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October 11, 1949 - Image 3

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Publication:
Michigan Daily, 1949-10-11

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TUESDAY, OCTOBER 11, 1949

THE MICHIGAN DAILY

PAGE THREE

DAI.Y DOUBLE
by pres holmes, sports co-editor

Wolverines Seventh in AP Poll

Michigan Football Spirit
Still High Despite Detour

jT SEEMS TO BE THE consensus of opinion among the second
guessers and armchair quarterbacks that the Wolverines' signal
caller, John Ghindia, made a strong bid for the "Goat-of-the-Year"
award when he chose to pass with one yard to go for a first down
early in the fourth quarter of the Army game.
Nothing could be further from the truth.
Let's reconstruct the situation and work from there. Mich-
igan made its first touchdown just three minutes before the much
ballyhooed play, and, was trailing Army 14-7. Wally Teninga had
intercepted a pass five plays before on the Cadets' 42 and Mich-
igan had moved deep into Army territory meeting very little
resistance.
The Wolverines were on the seventeen, second down and one
yard to go, and less than eight minutes left to play, when the Maize
and Blue quarterback called for a pass.
ACCORDING TO the "experts" this is why he made a mistake:
1. Michigan's passing and receiving was very inadequate all after-
noon. Army's pass defense was the strongest Michigan had faced
all year, intercepting four and allowing only three completions in 23
tries.
2. The Wolverines had been making yardage consistently on the
groUnd throughout most of the second half and especially just pre-
ceding the pass play.
It's granted that there was a lot to be desired in the Maize and
Blue aerial attack. Ghindia, who certainly was aware of the
shortcomings of the passing game, would be justified that at
least the law of averages would finally catch up and this one
would be complete.
Just this fact would hardly justify him, however; let's continue.
Looking at it from another angle, the quarterback never figures that
a pass is going to be intercepted-knocked down, incomplete, off the
jmark, yes-but not intercepted. If it had been merely incomplete,
there still were two downs left to move the ball on the ground. It is
not logical to condemn Ghindia because the pass was intercepted, that
was something he couldn't figure on.
NOW AS TO THIE PLAY ITSELF: the pass. It was a good play.
Sure, Michigan's ground game was going great, and more than
likely it would have continued to do so on the following plays. But it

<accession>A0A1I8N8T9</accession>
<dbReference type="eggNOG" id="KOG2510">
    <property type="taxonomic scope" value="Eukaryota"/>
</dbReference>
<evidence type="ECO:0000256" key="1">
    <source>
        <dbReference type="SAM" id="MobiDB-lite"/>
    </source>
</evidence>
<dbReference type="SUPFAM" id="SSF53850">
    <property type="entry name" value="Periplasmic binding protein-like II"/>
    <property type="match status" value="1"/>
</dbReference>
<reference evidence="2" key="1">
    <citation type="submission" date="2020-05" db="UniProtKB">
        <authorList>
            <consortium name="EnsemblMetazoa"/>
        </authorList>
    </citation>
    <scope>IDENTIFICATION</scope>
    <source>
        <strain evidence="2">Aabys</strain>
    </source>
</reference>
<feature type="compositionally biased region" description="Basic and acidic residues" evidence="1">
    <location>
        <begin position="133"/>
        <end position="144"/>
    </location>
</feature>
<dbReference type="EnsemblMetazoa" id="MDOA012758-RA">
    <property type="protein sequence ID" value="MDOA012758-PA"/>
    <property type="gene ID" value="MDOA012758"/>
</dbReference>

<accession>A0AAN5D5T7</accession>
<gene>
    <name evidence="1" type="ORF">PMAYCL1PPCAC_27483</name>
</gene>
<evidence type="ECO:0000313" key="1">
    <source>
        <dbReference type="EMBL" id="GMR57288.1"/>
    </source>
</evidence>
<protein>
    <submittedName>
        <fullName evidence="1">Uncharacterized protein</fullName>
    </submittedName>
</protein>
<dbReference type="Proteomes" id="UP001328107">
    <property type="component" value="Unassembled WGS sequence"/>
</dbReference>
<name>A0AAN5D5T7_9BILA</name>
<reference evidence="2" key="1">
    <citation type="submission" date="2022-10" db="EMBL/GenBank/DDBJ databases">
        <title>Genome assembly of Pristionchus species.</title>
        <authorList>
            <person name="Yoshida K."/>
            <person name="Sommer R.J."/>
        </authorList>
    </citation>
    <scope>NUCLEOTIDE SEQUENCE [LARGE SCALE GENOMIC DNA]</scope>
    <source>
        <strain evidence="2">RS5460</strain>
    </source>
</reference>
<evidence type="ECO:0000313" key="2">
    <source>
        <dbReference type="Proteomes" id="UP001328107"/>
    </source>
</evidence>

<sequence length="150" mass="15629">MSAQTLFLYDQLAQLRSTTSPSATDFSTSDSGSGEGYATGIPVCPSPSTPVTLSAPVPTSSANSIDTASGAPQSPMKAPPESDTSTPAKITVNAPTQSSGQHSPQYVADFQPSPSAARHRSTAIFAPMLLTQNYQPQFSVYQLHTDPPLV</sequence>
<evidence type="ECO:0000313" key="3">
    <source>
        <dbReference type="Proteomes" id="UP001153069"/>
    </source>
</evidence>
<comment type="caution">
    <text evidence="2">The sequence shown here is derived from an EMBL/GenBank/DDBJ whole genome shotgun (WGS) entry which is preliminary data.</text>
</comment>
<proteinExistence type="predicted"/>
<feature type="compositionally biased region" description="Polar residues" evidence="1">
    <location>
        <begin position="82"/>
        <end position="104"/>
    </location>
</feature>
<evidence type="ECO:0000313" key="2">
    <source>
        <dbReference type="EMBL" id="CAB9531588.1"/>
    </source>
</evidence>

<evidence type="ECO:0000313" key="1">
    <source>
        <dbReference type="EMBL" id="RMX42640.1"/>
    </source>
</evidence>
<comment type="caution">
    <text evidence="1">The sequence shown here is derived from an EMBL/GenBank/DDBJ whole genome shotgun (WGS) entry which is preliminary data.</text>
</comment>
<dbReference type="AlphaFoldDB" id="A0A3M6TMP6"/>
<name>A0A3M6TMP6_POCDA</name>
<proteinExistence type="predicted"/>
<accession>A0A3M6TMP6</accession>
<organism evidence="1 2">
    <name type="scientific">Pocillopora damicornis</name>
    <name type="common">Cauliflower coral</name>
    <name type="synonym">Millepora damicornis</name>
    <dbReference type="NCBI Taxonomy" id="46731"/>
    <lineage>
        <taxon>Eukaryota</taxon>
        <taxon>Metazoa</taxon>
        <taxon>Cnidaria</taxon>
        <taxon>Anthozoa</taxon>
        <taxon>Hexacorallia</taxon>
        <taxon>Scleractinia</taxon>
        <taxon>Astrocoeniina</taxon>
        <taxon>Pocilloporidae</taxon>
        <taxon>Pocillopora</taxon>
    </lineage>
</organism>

gets harder and harder to make yardage on the ground when the
ball is inside the 20. If the pass was incomplete, he still had two
downs to make that one yard.
Another value in the pass play was the surprise angle. Army,
along with everybody else, figured that Michigan would run.
The line backers moved up practically to the line of scrimmage.
This left only three men in the backfield to cover the pass
He had to consider the time element also. A tie would have
beern better than a loss, but Michigan doesn't play to tie, they play
to win.- A quick touchdown would leave more than seven minutes to
push across the winning score. The Wolverines would have had at
least two more chances to get their hands on the ball, if the first
drive bogged down the second one might work.
Ghindia was justified in calling the play he did. He is backed up
completely by Head Coach Bennie Oosterbaan. He still is the best
quarterback Michigan has and will be calling signals for Michigan
again this weekend.
an Heusen VAN GAB
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re Dame Edges Army
Top National Billing
DRK--U7")-Notre Dame Michigan-in a 21-7 upset Satur-
college football team, day at Ann Arbor.
y decided yesterday n * * *
I Associated Press na- MICHIGAN, which received 34
oll of the season. first place votes ahweek ago, didn't
Fighting Irish landed get a single one this time, but the
pot by only a slim mar- sports editors and sportscasters
oints over Army, which still thought enough of the Wol-
ff last week's leader- verines to give them enough other
ballots to land them in the top
M c ln10-in seventh place to be exact.
Notre Dame, which brushed
f'C a h aside Purdue Saturday, 35-12, to
,US Coach remain among the undefeated
and untied, collared 67 first
SC Dies place votes and a total of 1,489
points.
Army, which was seventh in the
ELPHIA - (a) - John first poll, was right behind with
ckin, 65, the man who 1,459 points. The Cadets got 58
da statefo m bal t o first place ballots," as 172 sports
ing gridiron power, died writers and broadcasters took part
ailment at his home in in the poll. *
elphia suburbs. ONLY 80 VOTED last week,
lege stadium at East because of primary interest in the
Lich., is namedMckli close pennant windups in the Na-
nor of the former coach, tional and American Leagues, and
star at the University of the World Series.
tia during his college The third, fourth, fifth and
* * * sixth teams last week-Okla-
HIS iveyear athoma, Tulane, Minnesota, and
State, Macklin served as North Carolina, remained right
)irector, baseball and in that order again.
h as well as football A newcomer to the top 10 is
e also did part-time Kentucky, which jumped from
e college trainer. 15th place to eighth after handing
e five seasons, his team Georgia a 25-0 shellacking Satur-
three games, one in day.
erent seasons. His 1913 One team was bounced from
teams were unbeaten. the leading 10-Southern Cali-
quit, saying that he was fornia. The Trojans, who tied
the post "while still Ohio State, 13-13, fell from
eighth to 12th.
* * * The total vote with points fig-
MIACKLIN went to East ured on a 10-9-8-7-6-5-4-3-2-1
he College was putting basis (first place votes in paren-

By TED PAPES
Forget the Army game!
That's the philosophy which an
amazingly spirited band of Mich-
igan football players and coaches
fairly beamed at observers yester-
day on the practice field. And, be-
hind it all lies some food for